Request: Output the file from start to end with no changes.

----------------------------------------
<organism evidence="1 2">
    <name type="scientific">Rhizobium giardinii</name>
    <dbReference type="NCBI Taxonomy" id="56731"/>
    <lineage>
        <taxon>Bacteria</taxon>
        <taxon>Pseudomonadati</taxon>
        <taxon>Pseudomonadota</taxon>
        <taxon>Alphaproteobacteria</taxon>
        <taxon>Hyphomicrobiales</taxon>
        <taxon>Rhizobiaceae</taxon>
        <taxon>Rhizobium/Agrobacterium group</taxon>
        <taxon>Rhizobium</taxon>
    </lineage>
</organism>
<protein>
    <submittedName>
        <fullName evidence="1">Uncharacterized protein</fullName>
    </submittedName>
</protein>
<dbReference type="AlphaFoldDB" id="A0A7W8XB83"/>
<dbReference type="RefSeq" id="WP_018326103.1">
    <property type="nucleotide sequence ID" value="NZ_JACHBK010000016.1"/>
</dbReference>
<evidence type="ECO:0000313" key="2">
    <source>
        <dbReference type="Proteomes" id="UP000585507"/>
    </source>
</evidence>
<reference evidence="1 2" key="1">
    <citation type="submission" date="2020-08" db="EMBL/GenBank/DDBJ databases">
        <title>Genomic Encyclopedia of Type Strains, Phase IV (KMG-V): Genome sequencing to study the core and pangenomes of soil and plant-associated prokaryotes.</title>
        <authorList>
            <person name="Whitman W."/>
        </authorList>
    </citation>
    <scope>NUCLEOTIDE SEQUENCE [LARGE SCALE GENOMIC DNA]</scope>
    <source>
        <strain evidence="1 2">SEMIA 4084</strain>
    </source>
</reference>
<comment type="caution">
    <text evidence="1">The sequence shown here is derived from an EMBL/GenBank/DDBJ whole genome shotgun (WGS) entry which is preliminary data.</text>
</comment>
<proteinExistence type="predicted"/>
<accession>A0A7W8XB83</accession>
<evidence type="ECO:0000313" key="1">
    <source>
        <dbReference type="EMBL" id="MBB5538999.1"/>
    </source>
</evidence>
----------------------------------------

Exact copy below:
<organism evidence="1 2">
    <name type="scientific">Rhizobium giardinii</name>
    <dbReference type="NCBI Taxonomy" id="56731"/>
    <lineage>
        <taxon>Bacteria</taxon>
        <taxon>Pseudomonadati</taxon>
        <taxon>Pseudomonadota</taxon>
        <taxon>Alphaproteobacteria</taxon>
        <taxon>Hyphomicrobiales</taxon>
        <taxon>Rhizobiaceae</taxon>
        <taxon>Rhizobium/Agrobacterium group</taxon>
        <taxon>Rhizobium</taxon>
    </lineage>
</organism>
<protein>
    <submittedName>
        <fullName evidence="1">Uncharacterized protein</fullName>
    </submittedName>
</protein>
<dbReference type="AlphaFoldDB" id="A0A7W8XB83"/>
<dbReference type="RefSeq" id="WP_018326103.1">
    <property type="nucleotide sequence ID" value="NZ_JACHBK010000016.1"/>
</dbReference>
<evidence type="ECO:0000313" key="2">
    <source>
        <dbReference type="Proteomes" id="UP000585507"/>
    </source>
</evidence>
<reference evidence="1 2" key="1">
    <citation type="submission" date="2020-08" db="EMBL/GenBank/DDBJ databases">
        <title>Genomic Encyclopedia of Type Strains, Phase IV (KMG-V): Genome sequencing to study the core and pangenomes of soil and plant-associated prokaryotes.</title>
        <authorList>
            <person name="Whitman W."/>
        </authorList>
    </citation>
    <scope>NUCLEOTIDE SEQUENCE [LARGE SCALE GENOMIC DNA]</scope>
    <source>
        <strain evidence="1 2">SEMIA 4084</strain>
    </source>
</reference>
<comment type="caution">
    <text evidence="1">The sequence shown here is derived from an EMBL/GenBank/DDBJ whole genome shotgun (WGS) entry which is preliminary data.</text>
</comment>
<proteinExistence type="predicted"/>
<accession>A0A7W8XB83</accession>
<evidence type="ECO:0000313" key="1">
    <source>
        <dbReference type="EMBL" id="MBB5538999.1"/>
    </source>
</evidence>